It’s important for employees to know they have a set time to speak to their manager – and it’s your responsibility as a manager to make that happen regularly. If you manage your team remotely, there are two things you could consider.

First, make your one-on-ones longer than you might if you were office-based. If you all work in the same space, you naturally build a rapport with each other: that opportunity is reduced or removed if you don’t see each other every day. So set aside an hour to cover everything your employee may want to bring up, including what might normally occur in ad-hoc conversations.

The other is to not cancel a one-on-one. “One of the fastest way to build resentment on your team is cancelling one-on-ones,” says Andersin. “One-on-ones provide an opportunity to handle all the little things that build up over a course of a week. Pick a time that works for both parties and make them sacred on your calendar, but if you have to change, reschedule – but never cancel.” 

Show trust in your team

There will be times when you’re unavailable, yet someone needs to make a call on a pressing problem.

So it’s important to give people in your team the power to make decisions on smaller issues if you’re not around (with you still having the final say on others). It can make them feel valued, and may also enhance collaboration with other team members. Showing them this trust will get people to do their best and take responsibility for their work. 

Just talk

The common theme here is to communicate – and to do it well.

It doesn’t matter if you’re the only remote worker or you all work in different places: getting to know each other will ensure your team meets the goals you’re working towards.

Simon Heath, who worked as a senior manager on a global outsourced contract (and has distilled essential management skills to just 25 words), says of his experience: “I speak with team members individually and get to know who they are, what their interests are, how they got there, and what their motivators are.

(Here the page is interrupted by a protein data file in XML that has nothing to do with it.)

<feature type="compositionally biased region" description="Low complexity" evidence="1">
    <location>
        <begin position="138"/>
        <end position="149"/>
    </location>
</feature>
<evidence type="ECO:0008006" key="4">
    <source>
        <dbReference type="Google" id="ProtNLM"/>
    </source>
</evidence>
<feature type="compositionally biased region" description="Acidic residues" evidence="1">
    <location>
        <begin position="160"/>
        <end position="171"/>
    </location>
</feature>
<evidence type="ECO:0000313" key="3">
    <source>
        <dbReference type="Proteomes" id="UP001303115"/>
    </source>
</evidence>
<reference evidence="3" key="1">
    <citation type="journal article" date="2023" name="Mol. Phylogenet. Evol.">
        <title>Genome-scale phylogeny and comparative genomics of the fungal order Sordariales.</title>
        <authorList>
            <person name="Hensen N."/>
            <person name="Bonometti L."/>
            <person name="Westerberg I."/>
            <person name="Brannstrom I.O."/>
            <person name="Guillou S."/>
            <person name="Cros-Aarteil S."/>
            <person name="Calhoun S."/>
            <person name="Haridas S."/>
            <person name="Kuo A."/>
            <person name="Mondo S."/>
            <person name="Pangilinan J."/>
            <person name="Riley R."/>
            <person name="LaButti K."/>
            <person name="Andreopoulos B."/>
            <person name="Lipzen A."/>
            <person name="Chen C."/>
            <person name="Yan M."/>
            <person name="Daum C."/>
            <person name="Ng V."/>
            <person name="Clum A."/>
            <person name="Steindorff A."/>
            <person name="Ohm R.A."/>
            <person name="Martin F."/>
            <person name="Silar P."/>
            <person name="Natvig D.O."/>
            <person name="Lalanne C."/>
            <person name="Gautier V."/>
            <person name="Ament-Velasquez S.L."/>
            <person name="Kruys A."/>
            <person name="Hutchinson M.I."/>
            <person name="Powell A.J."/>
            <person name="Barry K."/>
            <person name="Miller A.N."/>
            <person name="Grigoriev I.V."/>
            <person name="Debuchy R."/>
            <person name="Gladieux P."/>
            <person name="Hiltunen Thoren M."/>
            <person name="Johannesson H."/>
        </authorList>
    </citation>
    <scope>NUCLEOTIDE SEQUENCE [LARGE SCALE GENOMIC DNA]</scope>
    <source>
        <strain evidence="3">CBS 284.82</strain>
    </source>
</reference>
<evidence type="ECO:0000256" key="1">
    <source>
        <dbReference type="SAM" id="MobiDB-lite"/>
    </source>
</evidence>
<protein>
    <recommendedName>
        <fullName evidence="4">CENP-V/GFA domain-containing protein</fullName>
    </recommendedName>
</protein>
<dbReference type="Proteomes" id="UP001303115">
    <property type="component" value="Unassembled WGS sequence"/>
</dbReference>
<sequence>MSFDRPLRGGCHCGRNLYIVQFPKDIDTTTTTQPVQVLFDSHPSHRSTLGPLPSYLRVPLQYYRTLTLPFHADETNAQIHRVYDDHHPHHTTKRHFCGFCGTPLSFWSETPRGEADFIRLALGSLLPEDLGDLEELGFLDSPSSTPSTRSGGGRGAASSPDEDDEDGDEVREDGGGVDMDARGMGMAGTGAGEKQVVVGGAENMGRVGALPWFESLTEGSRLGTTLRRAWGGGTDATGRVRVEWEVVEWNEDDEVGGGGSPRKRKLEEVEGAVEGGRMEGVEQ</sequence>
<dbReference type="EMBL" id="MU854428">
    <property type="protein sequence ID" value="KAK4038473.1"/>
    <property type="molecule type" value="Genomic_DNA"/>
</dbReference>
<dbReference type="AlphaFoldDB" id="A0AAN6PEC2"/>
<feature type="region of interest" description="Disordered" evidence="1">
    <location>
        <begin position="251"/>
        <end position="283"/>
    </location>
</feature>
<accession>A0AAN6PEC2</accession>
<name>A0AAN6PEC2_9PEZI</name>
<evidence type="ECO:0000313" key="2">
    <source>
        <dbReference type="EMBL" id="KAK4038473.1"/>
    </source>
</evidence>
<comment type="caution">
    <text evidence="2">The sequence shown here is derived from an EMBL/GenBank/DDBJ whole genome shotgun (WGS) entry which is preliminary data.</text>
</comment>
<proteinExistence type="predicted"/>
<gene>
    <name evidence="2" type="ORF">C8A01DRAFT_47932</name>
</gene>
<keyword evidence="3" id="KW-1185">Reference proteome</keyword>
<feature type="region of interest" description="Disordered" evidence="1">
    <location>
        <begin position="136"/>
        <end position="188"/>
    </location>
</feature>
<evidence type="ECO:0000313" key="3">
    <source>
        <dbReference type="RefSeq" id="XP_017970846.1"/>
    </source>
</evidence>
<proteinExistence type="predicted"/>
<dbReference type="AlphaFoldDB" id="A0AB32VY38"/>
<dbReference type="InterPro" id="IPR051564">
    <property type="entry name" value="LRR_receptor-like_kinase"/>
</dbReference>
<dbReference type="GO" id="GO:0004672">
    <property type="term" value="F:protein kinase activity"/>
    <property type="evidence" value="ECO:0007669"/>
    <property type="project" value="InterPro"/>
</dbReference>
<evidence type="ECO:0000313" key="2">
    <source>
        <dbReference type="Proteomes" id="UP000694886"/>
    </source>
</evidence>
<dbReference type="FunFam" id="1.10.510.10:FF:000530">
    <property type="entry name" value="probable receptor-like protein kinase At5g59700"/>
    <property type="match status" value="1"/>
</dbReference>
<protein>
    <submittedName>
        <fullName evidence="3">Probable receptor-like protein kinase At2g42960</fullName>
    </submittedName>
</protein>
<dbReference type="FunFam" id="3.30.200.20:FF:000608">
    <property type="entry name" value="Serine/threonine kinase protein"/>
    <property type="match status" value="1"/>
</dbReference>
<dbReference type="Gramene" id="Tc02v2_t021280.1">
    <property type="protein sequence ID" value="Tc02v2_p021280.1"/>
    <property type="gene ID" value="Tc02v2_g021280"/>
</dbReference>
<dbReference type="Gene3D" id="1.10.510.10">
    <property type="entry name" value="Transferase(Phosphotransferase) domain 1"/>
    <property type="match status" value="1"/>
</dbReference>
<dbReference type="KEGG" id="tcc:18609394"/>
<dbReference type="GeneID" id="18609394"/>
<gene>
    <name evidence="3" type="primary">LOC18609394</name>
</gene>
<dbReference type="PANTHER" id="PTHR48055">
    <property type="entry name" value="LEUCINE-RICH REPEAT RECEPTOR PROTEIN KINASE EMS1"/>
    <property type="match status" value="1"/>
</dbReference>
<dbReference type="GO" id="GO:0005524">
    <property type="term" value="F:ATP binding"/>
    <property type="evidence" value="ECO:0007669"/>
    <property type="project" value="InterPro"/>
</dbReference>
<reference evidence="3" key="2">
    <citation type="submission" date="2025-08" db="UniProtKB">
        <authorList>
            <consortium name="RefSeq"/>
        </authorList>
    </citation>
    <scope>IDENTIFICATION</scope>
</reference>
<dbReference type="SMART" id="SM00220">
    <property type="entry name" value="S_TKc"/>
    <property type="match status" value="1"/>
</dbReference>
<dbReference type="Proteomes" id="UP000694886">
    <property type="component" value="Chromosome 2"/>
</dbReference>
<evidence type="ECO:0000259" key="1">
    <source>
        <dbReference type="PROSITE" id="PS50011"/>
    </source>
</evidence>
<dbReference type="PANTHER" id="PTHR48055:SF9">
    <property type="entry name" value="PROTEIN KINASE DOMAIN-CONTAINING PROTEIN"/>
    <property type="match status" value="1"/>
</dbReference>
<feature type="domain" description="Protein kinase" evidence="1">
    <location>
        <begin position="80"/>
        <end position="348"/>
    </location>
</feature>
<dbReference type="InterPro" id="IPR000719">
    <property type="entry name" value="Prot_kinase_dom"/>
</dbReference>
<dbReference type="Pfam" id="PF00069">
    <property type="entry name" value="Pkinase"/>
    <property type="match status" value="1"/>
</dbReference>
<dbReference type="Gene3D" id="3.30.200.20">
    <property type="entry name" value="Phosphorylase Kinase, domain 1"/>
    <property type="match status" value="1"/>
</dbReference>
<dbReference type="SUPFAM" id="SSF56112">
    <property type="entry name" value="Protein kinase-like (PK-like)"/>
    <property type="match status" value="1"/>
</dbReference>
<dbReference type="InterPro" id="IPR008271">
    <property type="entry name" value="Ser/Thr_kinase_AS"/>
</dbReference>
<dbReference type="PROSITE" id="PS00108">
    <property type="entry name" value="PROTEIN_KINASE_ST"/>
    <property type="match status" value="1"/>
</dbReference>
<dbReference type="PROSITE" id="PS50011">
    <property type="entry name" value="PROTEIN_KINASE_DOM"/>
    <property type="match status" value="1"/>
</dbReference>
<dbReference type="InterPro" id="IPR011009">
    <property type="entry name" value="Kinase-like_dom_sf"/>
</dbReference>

“I can then see what kind of communicator they are – whether they’re introverted, extroverted etc – and what their personality is like, so I can then pair them up with other team members to play to their individual strengths.”

Kate Turner, director at leadership development consultancy Motivational Leadership, adds: “When you have conversations with a team member about their motivations, you are sending a very clear message that you care. This is a leading factor in improving employee engagement.

“Understanding what is driving a team member right now (after all, motivations change through age and stage of life), means you can tailor the way you work with them to get better results.”

So talk about how that tricky task is going, what was on TV last night, or the family pet: getting to know each team member in work and play – and communicating with them in a way that suits them – is the first step to successfully managing a team remotely.

This article was first published in April 2019. It was updated in October 2022 for freshness, clarity and accuracy.